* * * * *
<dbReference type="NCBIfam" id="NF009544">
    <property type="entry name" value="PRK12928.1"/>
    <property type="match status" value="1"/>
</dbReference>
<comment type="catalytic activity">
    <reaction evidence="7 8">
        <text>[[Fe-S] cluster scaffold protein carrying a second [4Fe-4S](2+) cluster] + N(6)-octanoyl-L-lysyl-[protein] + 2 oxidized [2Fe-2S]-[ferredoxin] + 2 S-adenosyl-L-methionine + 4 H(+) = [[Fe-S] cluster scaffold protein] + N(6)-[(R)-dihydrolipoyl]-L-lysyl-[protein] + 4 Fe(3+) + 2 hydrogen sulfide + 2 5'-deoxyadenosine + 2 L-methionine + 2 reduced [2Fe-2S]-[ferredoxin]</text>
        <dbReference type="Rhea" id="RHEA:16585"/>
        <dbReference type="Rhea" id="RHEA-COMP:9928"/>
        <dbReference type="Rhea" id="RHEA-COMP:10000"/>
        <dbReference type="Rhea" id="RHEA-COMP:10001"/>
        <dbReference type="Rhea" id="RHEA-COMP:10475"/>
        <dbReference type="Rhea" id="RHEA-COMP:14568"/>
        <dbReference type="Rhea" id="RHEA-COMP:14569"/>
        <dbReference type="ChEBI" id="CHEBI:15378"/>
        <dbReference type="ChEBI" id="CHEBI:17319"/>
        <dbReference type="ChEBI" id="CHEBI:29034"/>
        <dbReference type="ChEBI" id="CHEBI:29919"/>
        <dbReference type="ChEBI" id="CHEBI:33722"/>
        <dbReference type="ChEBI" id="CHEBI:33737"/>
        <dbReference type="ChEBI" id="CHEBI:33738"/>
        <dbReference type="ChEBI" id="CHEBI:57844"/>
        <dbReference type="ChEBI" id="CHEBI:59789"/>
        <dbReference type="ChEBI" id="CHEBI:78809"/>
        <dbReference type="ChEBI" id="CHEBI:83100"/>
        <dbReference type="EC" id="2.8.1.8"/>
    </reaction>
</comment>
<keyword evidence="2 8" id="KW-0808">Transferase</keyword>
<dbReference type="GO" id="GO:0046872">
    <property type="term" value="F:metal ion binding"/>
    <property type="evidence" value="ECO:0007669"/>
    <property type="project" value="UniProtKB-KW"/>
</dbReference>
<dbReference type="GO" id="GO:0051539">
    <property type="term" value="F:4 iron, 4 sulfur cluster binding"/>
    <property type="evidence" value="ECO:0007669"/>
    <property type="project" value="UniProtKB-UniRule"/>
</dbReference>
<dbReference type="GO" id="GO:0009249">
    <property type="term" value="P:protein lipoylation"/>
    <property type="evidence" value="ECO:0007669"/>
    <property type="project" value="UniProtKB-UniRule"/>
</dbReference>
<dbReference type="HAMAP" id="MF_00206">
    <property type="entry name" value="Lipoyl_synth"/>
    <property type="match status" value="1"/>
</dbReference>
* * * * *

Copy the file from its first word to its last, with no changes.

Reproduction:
<dbReference type="NCBIfam" id="NF009544">
    <property type="entry name" value="PRK12928.1"/>
    <property type="match status" value="1"/>
</dbReference>
<comment type="catalytic activity">
    <reaction evidence="7 8">
        <text>[[Fe-S] cluster scaffold protein carrying a second [4Fe-4S](2+) cluster] + N(6)-octanoyl-L-lysyl-[protein] + 2 oxidized [2Fe-2S]-[ferredoxin] + 2 S-adenosyl-L-methionine + 4 H(+) = [[Fe-S] cluster scaffold protein] + N(6)-[(R)-dihydrolipoyl]-L-lysyl-[protein] + 4 Fe(3+) + 2 hydrogen sulfide + 2 5'-deoxyadenosine + 2 L-methionine + 2 reduced [2Fe-2S]-[ferredoxin]</text>
        <dbReference type="Rhea" id="RHEA:16585"/>
        <dbReference type="Rhea" id="RHEA-COMP:9928"/>
        <dbReference type="Rhea" id="RHEA-COMP:10000"/>
        <dbReference type="Rhea" id="RHEA-COMP:10001"/>
        <dbReference type="Rhea" id="RHEA-COMP:10475"/>
        <dbReference type="Rhea" id="RHEA-COMP:14568"/>
        <dbReference type="Rhea" id="RHEA-COMP:14569"/>
        <dbReference type="ChEBI" id="CHEBI:15378"/>
        <dbReference type="ChEBI" id="CHEBI:17319"/>
        <dbReference type="ChEBI" id="CHEBI:29034"/>
        <dbReference type="ChEBI" id="CHEBI:29919"/>
        <dbReference type="ChEBI" id="CHEBI:33722"/>
        <dbReference type="ChEBI" id="CHEBI:33737"/>
        <dbReference type="ChEBI" id="CHEBI:33738"/>
        <dbReference type="ChEBI" id="CHEBI:57844"/>
        <dbReference type="ChEBI" id="CHEBI:59789"/>
        <dbReference type="ChEBI" id="CHEBI:78809"/>
        <dbReference type="ChEBI" id="CHEBI:83100"/>
        <dbReference type="EC" id="2.8.1.8"/>
    </reaction>
</comment>
<keyword evidence="2 8" id="KW-0808">Transferase</keyword>
<dbReference type="GO" id="GO:0046872">
    <property type="term" value="F:metal ion binding"/>
    <property type="evidence" value="ECO:0007669"/>
    <property type="project" value="UniProtKB-KW"/>
</dbReference>
<dbReference type="GO" id="GO:0051539">
    <property type="term" value="F:4 iron, 4 sulfur cluster binding"/>
    <property type="evidence" value="ECO:0007669"/>
    <property type="project" value="UniProtKB-UniRule"/>
</dbReference>
<dbReference type="GO" id="GO:0009249">
    <property type="term" value="P:protein lipoylation"/>
    <property type="evidence" value="ECO:0007669"/>
    <property type="project" value="UniProtKB-UniRule"/>
</dbReference>
<dbReference type="HAMAP" id="MF_00206">
    <property type="entry name" value="Lipoyl_synth"/>
    <property type="match status" value="1"/>
</dbReference>